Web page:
Comment: Tips on starting a trucking business

By: David Boyce

Running your own trucking business can be a tough game in a competitive industry where margins can be tight and days long and unpredictable

More than 90% of all freight in New Zealand is carried by trucks. Freight demand is continuing to grow, meaning more trucks will be required to meet the growing freight task.

So now is a good time to consider starting your own trucking business.

Do you have what it takes to succeed? You will need to be:

  • Passionate about the industry, that is not just liking shiny trucks but having the drive to succeed.
  • Prepared to make sacrifices. You will have less money to spend and may have to give up some of your leisure time activities. Make sure your family is on-board, as this will affect them as well.
  • Good at managing risk, as it will take you time to build up your profitable income.
  • Persistent, as things do not always go
  • to plan.
  • Able to learn a whole new range of skills and knowledge. You will need to be the CEO, the administrator, the finance manager, maintenance manager, scheduler, and HR manager until you get established.

For every new trucking business that starts today, within five years, more than 50% of them would have failed. So, it’s critical that you do your homework first and get the best advice before taking the first steps into your new trucking business.

Starting a new trucking business requires a lot of planning and preparation to ensure success. Having a good business and financial plan is critical; it will be your roadmap to success.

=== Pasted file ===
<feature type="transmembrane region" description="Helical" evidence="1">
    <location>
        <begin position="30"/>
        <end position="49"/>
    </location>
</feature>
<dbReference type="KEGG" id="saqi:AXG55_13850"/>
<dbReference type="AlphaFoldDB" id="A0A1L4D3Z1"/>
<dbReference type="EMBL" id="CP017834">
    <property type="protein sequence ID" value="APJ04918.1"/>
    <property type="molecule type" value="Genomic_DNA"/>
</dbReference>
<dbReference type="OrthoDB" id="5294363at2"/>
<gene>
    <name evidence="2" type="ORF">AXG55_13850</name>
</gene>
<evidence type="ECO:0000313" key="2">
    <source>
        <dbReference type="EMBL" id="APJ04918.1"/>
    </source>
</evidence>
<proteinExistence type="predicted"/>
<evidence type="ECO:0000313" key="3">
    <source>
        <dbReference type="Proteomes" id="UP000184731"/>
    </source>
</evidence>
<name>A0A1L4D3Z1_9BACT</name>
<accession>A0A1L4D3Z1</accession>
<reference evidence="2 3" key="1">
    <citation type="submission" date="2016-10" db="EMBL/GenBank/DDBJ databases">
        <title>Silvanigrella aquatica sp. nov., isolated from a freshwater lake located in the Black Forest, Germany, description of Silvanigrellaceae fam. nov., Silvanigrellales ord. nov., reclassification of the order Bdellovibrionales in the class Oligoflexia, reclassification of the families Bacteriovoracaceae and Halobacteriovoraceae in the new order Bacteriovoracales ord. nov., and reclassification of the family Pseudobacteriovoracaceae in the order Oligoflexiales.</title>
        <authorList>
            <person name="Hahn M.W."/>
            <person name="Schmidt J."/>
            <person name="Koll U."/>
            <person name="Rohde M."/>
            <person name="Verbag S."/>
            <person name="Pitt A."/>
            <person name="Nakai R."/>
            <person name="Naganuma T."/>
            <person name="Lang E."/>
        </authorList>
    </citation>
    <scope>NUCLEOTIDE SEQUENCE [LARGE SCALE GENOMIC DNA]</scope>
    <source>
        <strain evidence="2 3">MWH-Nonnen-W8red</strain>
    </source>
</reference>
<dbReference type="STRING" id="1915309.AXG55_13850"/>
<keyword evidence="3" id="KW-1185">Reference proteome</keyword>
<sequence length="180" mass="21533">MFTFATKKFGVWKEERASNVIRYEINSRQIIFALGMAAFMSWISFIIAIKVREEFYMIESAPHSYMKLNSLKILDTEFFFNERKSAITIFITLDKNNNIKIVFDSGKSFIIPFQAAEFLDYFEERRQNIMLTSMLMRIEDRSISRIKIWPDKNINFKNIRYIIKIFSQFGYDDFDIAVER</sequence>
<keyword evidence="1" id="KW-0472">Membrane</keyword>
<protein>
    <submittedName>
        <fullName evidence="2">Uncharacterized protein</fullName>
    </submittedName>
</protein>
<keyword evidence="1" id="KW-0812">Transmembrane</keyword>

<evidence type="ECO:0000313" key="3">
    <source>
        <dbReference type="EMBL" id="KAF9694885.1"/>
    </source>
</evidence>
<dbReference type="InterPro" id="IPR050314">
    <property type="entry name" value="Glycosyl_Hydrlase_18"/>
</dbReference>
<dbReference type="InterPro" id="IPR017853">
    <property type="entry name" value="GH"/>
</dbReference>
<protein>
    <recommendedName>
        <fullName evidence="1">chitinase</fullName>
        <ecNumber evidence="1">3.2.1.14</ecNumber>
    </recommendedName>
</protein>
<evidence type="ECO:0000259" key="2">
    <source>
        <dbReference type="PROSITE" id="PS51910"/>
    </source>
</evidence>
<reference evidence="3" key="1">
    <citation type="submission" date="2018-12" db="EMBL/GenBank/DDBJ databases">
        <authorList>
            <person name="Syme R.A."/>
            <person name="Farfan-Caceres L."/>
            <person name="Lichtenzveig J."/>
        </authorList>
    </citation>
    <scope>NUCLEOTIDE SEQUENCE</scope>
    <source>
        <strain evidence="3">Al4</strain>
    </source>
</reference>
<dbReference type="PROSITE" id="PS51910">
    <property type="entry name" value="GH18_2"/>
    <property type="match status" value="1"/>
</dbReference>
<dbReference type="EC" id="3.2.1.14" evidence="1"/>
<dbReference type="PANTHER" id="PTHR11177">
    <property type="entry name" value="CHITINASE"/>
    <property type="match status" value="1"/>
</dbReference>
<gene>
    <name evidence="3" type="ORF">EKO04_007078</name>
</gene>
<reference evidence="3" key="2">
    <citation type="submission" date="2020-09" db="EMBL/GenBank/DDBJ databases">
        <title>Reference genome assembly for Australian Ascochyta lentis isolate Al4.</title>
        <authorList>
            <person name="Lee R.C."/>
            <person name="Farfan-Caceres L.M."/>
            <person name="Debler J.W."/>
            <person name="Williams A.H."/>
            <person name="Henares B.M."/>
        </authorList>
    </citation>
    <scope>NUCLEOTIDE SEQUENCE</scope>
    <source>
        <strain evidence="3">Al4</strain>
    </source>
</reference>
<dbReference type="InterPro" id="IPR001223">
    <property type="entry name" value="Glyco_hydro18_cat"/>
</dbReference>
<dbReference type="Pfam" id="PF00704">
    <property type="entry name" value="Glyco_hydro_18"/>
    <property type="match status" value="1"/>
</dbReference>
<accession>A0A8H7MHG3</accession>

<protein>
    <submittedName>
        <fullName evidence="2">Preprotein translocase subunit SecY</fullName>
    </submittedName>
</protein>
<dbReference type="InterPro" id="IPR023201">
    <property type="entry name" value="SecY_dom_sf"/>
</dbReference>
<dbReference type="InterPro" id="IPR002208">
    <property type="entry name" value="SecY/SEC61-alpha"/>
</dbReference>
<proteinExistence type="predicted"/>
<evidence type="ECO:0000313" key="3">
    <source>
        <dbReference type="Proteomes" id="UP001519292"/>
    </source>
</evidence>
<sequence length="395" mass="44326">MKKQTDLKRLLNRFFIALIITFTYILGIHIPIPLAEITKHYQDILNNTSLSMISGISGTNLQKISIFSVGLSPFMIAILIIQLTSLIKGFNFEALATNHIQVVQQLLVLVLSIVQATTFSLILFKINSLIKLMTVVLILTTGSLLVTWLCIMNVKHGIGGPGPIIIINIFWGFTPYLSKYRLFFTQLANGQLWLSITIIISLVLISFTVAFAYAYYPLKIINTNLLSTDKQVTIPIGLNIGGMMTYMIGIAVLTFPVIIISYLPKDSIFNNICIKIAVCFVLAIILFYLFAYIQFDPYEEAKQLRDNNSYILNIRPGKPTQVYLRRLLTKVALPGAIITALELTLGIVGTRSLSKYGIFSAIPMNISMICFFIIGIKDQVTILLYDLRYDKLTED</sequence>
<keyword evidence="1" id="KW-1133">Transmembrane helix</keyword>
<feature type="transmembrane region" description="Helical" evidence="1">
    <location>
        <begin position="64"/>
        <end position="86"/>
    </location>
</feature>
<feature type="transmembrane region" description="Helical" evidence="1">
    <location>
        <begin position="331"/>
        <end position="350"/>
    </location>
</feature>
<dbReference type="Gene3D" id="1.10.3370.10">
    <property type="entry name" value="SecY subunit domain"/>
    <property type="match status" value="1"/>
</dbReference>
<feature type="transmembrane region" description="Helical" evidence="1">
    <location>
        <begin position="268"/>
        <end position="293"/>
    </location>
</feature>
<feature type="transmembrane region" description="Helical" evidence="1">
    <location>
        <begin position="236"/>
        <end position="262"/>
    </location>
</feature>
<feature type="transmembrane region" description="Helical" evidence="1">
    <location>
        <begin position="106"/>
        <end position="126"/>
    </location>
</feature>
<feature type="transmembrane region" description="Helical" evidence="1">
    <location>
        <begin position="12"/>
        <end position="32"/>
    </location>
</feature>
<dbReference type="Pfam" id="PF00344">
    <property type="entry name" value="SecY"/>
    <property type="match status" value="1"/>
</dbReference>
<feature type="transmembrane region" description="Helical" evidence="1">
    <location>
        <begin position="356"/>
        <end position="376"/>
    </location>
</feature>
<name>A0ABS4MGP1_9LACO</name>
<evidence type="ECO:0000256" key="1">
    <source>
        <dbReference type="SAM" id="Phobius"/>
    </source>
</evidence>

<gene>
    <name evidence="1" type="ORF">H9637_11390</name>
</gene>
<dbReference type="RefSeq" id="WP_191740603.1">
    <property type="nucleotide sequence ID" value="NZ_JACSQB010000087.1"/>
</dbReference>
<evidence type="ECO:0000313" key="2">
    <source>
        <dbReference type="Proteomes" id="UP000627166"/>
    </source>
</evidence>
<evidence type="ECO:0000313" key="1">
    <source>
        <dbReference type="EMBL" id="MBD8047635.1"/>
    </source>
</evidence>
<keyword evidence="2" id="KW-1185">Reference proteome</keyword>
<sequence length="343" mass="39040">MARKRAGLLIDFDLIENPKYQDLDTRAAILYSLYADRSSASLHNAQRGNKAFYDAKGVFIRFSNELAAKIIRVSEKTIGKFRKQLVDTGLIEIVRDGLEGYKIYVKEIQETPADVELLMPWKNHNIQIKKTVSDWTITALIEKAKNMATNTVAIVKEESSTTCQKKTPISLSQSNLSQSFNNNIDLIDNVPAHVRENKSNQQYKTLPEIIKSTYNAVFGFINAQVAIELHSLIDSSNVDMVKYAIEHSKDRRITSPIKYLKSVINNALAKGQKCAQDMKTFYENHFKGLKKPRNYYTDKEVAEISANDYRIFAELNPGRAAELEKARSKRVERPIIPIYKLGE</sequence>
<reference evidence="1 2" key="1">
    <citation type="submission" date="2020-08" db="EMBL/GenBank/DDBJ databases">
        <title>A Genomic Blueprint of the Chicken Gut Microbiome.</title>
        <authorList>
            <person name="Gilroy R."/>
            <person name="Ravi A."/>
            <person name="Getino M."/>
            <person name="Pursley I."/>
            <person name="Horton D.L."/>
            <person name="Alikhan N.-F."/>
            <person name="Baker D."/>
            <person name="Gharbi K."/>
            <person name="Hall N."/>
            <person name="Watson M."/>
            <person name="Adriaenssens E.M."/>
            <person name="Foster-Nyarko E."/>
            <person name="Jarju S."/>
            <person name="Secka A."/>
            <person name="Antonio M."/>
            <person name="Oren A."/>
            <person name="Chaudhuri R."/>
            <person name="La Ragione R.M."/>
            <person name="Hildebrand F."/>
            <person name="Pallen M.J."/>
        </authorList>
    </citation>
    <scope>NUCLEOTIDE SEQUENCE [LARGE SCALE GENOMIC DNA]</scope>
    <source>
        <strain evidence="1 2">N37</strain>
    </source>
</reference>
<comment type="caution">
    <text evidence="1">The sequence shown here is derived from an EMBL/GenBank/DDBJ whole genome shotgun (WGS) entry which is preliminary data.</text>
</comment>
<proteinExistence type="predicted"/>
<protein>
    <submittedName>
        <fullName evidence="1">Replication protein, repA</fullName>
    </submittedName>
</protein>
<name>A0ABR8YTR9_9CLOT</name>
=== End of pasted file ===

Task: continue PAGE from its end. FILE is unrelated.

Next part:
The first decision you need to make is to get the best advice from people who are experienced in the trucking industry. The NZ Trucking Association team should be your first point of contact. The association team has more than 50 years of combined experience in the trucking industry. We’re specialists in providing the best advice to new entrants into the trucking industry and can help you develop your business and financial plans. Our experience is earned the hard way, by running our own businesses.

The trucking industry is heavily regulated, so before you start, talk to us, as we can help you to understand what’s required: Transport Service Licence, Delivery Rates, Contractual Agreements, Capital Equipment, Finance, Insurances, Regulations, Obtaining supplier credit agreements, Servicing, Fuel, Tyres, RUC, GST, Income Tax, and ACC Levies to name a few.

You will need a Transport Service Licence (TSL), if you intend to operate a vehicle that has a gross laden weight exceeding 6000kg. To obtain a TSL, you must first apply through Waka Kotahi (NZTA), where you will be required to pay a fee and pass a knowledge-based test. You will also need to meet the ‘Fit and Proper Person’ criteria. To pass these criteria, NZTA will consider any criminal history, fraud, dishonesty, evasion of RUC, bankruptcy, driving offences, and other considerations. It’s illegal to operate a transport service using another person’s or business’ TSL.